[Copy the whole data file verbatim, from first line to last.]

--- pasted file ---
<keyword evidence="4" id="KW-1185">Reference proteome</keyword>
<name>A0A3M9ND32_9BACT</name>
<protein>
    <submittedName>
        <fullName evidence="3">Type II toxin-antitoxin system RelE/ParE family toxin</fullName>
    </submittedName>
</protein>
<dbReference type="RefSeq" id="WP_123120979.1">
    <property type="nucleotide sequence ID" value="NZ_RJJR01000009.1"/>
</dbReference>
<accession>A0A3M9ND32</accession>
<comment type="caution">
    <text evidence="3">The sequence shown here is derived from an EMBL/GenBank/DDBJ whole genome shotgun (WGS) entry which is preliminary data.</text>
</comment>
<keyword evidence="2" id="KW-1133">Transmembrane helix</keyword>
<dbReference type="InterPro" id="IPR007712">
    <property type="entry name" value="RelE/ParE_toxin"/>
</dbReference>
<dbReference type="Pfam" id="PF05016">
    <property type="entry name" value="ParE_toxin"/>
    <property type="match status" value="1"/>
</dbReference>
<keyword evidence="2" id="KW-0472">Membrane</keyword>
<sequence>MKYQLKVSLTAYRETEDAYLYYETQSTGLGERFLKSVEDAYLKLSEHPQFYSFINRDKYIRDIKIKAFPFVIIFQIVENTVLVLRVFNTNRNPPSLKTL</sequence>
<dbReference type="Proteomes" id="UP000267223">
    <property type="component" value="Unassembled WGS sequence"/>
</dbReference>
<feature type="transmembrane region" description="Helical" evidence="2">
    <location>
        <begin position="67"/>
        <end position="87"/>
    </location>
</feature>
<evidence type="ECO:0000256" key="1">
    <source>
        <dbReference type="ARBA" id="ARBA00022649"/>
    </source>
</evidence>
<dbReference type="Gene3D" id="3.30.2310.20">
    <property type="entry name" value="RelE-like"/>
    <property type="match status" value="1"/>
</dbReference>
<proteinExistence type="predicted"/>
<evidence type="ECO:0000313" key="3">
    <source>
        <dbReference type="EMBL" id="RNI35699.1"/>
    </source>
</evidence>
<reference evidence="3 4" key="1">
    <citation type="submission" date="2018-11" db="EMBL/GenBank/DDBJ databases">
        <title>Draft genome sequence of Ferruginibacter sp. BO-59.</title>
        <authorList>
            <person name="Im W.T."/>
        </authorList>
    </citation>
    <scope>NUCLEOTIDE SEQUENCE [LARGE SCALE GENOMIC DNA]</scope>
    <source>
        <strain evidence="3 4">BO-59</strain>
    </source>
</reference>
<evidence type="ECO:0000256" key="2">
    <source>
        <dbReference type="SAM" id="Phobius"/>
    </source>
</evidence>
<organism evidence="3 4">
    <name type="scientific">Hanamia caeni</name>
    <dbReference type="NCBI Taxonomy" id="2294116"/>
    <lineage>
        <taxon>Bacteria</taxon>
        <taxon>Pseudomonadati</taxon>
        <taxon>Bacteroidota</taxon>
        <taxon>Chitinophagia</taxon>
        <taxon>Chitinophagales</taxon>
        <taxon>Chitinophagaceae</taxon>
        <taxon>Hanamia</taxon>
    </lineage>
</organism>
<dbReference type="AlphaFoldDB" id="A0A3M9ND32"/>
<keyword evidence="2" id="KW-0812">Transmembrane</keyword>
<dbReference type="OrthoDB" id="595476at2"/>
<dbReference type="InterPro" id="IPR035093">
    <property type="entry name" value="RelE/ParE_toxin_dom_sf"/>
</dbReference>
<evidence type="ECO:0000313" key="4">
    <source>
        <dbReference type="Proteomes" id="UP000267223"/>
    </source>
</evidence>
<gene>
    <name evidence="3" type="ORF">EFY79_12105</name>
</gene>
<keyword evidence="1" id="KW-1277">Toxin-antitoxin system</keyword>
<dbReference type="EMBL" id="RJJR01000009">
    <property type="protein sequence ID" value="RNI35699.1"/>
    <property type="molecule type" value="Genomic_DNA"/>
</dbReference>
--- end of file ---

<keyword evidence="4" id="KW-1185">Reference proteome</keyword>
<name>A0A3M9ND32_9BACT</name>
<protein>
    <submittedName>
        <fullName evidence="3">Type II toxin-antitoxin system RelE/ParE family toxin</fullName>
    </submittedName>
</protein>
<dbReference type="RefSeq" id="WP_123120979.1">
    <property type="nucleotide sequence ID" value="NZ_RJJR01000009.1"/>
</dbReference>
<accession>A0A3M9ND32</accession>
<comment type="caution">
    <text evidence="3">The sequence shown here is derived from an EMBL/GenBank/DDBJ whole genome shotgun (WGS) entry which is preliminary data.</text>
</comment>
<keyword evidence="2" id="KW-1133">Transmembrane helix</keyword>
<dbReference type="InterPro" id="IPR007712">
    <property type="entry name" value="RelE/ParE_toxin"/>
</dbReference>
<dbReference type="Pfam" id="PF05016">
    <property type="entry name" value="ParE_toxin"/>
    <property type="match status" value="1"/>
</dbReference>
<keyword evidence="2" id="KW-0472">Membrane</keyword>
<sequence>MKYQLKVSLTAYRETEDAYLYYETQSTGLGERFLKSVEDAYLKLSEHPQFYSFINRDKYIRDIKIKAFPFVIIFQIVENTVLVLRVFNTNRNPPSLKTL</sequence>
<dbReference type="Proteomes" id="UP000267223">
    <property type="component" value="Unassembled WGS sequence"/>
</dbReference>
<feature type="transmembrane region" description="Helical" evidence="2">
    <location>
        <begin position="67"/>
        <end position="87"/>
    </location>
</feature>
<evidence type="ECO:0000256" key="1">
    <source>
        <dbReference type="ARBA" id="ARBA00022649"/>
    </source>
</evidence>
<dbReference type="Gene3D" id="3.30.2310.20">
    <property type="entry name" value="RelE-like"/>
    <property type="match status" value="1"/>
</dbReference>
<proteinExistence type="predicted"/>
<evidence type="ECO:0000313" key="3">
    <source>
        <dbReference type="EMBL" id="RNI35699.1"/>
    </source>
</evidence>
<reference evidence="3 4" key="1">
    <citation type="submission" date="2018-11" db="EMBL/GenBank/DDBJ databases">
        <title>Draft genome sequence of Ferruginibacter sp. BO-59.</title>
        <authorList>
            <person name="Im W.T."/>
        </authorList>
    </citation>
    <scope>NUCLEOTIDE SEQUENCE [LARGE SCALE GENOMIC DNA]</scope>
    <source>
        <strain evidence="3 4">BO-59</strain>
    </source>
</reference>
<evidence type="ECO:0000256" key="2">
    <source>
        <dbReference type="SAM" id="Phobius"/>
    </source>
</evidence>
<organism evidence="3 4">
    <name type="scientific">Hanamia caeni</name>
    <dbReference type="NCBI Taxonomy" id="2294116"/>
    <lineage>
        <taxon>Bacteria</taxon>
        <taxon>Pseudomonadati</taxon>
        <taxon>Bacteroidota</taxon>
        <taxon>Chitinophagia</taxon>
        <taxon>Chitinophagales</taxon>
        <taxon>Chitinophagaceae</taxon>
        <taxon>Hanamia</taxon>
    </lineage>
</organism>
<dbReference type="AlphaFoldDB" id="A0A3M9ND32"/>
<keyword evidence="2" id="KW-0812">Transmembrane</keyword>
<dbReference type="OrthoDB" id="595476at2"/>
<dbReference type="InterPro" id="IPR035093">
    <property type="entry name" value="RelE/ParE_toxin_dom_sf"/>
</dbReference>
<evidence type="ECO:0000313" key="4">
    <source>
        <dbReference type="Proteomes" id="UP000267223"/>
    </source>
</evidence>
<gene>
    <name evidence="3" type="ORF">EFY79_12105</name>
</gene>
<keyword evidence="1" id="KW-1277">Toxin-antitoxin system</keyword>
<dbReference type="EMBL" id="RJJR01000009">
    <property type="protein sequence ID" value="RNI35699.1"/>
    <property type="molecule type" value="Genomic_DNA"/>
</dbReference>